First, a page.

Meditations with Organ
What better way to start off a New Year than with an afternoon of inspiring organ music? As part of the Organ Concert Series at St. Dunstan’s Episcopal Church (Carmel, CA), organist Jonathan Dimmock presented La Nativitédu Seigneur by Olivier Messiaen. Heard on Monday, January 7, 2019 the Dobson Opus 94 organ was heard in a fine example of French music of the mid-twentieth century.
Subtitled Nine Meditations for organ, Messiaen’s work is his expression of feelings and beliefs. The music lasts for just over 1 hour and is Messiaen’s way of telling the story so familiar at Christmas. He employs cluster chords, polytonality, polyrhythm, and the many colors of organ registrations. It can serve as a fine introduction to this era of French compositions. This is no toe-tapping, hand-clapping dance through a set. This is music to contemplate. Music to experience.
The organ, as an instrument, is rather large; not portable by any means. The performer must bring the composition alive with what is installed in the building. The music will sound different on each unique instrument. For this concert, Jonathan Dimmock used every bit of the Dobson to fill the church. His study with Messiaen and the artistry of Jonathan Dimmock brought the music alive. The variety of timbres at the wide dynamic and pitch ranges were thrilling. He created lines with articulation, dynamic differences with stop selection and swell shutters, and evoked chants and birds all with 18 ranks. Even though this is not considered a large instrument, Jonathan Dimmock expressed Messiaen’s music with wonderful detail and diversity.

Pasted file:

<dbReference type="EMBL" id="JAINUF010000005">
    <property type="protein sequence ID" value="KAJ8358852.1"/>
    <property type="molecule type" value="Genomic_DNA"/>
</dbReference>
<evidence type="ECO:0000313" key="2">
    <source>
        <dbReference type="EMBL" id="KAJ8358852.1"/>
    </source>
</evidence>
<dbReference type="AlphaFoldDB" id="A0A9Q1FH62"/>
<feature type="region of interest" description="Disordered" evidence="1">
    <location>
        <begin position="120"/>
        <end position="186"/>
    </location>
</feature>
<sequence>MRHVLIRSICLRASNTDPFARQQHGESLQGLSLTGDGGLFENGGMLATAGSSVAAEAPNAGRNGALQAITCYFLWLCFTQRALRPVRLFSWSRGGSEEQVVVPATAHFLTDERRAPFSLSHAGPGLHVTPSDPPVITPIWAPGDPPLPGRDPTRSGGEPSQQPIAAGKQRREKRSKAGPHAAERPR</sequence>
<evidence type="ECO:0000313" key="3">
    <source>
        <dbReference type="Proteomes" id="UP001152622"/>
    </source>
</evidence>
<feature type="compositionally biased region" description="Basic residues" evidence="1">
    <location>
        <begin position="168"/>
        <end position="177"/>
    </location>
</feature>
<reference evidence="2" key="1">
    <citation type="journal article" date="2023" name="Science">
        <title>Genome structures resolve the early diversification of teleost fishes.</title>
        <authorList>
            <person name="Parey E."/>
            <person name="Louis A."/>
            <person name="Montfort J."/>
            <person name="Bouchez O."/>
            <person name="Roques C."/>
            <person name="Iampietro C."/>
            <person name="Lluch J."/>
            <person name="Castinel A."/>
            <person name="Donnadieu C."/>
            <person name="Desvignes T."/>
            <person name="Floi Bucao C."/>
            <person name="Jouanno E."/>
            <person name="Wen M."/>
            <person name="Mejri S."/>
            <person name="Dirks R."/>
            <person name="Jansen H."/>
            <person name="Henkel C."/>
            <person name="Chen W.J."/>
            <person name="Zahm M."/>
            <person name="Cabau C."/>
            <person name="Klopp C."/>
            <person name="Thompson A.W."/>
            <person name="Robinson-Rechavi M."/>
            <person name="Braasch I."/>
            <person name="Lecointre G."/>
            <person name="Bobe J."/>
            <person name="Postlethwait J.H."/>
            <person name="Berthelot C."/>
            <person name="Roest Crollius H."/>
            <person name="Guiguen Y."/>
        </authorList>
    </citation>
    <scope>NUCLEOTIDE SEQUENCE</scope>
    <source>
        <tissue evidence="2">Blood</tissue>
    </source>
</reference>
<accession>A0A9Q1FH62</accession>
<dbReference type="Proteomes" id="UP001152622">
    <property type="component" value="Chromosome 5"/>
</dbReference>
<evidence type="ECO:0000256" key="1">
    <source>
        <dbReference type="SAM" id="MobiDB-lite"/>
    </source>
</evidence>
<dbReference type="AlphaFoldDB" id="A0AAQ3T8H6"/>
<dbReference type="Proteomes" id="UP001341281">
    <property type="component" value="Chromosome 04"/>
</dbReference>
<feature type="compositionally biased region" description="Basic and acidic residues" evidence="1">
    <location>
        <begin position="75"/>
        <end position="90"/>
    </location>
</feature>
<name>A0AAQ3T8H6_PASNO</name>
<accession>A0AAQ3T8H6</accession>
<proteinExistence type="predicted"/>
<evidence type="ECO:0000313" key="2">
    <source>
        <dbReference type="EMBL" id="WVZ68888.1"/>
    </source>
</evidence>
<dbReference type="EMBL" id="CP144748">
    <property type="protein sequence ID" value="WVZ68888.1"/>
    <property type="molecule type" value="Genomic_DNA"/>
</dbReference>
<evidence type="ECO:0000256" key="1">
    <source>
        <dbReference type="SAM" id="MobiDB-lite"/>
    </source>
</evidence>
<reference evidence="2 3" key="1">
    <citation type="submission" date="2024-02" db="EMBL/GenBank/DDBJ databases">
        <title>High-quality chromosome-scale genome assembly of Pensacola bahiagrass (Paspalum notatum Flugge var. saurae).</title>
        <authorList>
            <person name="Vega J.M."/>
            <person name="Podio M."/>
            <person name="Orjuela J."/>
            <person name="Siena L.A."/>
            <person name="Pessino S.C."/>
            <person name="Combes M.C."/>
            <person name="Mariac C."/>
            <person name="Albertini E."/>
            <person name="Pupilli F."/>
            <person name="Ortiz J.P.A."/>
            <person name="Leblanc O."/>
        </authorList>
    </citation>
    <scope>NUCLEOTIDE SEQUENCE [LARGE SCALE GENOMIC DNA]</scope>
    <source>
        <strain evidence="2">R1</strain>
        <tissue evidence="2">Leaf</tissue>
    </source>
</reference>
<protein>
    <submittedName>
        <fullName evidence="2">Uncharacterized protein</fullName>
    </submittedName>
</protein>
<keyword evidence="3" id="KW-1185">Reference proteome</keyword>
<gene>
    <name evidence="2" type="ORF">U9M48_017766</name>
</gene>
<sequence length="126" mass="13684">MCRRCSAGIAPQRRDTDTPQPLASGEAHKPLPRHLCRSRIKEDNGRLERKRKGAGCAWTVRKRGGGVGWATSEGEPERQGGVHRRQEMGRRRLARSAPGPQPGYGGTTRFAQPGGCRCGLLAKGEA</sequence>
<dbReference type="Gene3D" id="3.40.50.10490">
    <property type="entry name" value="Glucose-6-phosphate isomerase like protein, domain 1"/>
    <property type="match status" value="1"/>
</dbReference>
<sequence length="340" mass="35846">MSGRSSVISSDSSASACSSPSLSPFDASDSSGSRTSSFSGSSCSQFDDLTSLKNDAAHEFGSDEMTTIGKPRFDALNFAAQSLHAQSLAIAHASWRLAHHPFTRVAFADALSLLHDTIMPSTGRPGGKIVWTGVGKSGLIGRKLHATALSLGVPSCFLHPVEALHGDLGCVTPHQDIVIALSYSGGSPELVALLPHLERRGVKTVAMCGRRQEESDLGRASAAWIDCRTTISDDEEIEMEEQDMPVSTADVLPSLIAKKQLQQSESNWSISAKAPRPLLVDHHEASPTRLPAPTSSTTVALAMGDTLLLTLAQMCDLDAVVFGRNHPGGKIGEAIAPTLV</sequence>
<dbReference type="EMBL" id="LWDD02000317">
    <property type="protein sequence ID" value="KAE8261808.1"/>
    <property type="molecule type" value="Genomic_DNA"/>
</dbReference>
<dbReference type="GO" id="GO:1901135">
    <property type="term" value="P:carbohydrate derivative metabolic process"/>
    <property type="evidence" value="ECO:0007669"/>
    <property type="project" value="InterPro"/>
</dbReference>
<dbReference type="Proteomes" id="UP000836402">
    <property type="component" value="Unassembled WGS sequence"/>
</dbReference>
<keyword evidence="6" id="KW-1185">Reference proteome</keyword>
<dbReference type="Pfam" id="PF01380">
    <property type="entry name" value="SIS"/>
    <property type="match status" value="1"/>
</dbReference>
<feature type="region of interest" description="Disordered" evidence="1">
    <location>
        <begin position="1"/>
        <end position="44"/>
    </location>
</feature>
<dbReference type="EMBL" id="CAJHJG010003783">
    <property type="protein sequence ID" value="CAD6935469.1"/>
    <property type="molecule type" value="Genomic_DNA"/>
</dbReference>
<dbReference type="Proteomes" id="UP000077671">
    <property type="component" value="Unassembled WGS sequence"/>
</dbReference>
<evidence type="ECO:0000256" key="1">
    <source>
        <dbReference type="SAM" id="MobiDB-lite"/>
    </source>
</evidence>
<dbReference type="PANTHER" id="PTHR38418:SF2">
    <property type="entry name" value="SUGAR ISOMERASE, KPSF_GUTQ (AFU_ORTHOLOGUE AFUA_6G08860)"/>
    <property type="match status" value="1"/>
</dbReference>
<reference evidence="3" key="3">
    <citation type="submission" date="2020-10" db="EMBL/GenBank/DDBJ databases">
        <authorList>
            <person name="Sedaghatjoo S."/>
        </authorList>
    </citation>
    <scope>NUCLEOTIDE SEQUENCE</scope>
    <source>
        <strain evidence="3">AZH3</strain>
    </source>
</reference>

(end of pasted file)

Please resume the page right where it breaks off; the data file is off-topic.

In his opening welcome, Rob Fisher, rector of St. Dunstan’s, talked of how listening to music in a group is a transformative experience. The small country church was comfortably filled with an attentive, appreciative audience. One of Jonathan Dimmock’s projects is to use live music to transform conflict and find common ground. This happened on that Monday afternoon. Through Messiaen’s composition of Dimmock’s artistry, we glimpsed through the thin veil that which is difficult to express in words.
I look forward to hearing more from the Dobson organ, Jonathan Dimmock, and more of Messiaen’s compositions. Each experience will be unique. This concert was a wonderful time to mull over music, to set aside differences, and to explore the world. It was a pleasure to experience a bit of French music in Carmel.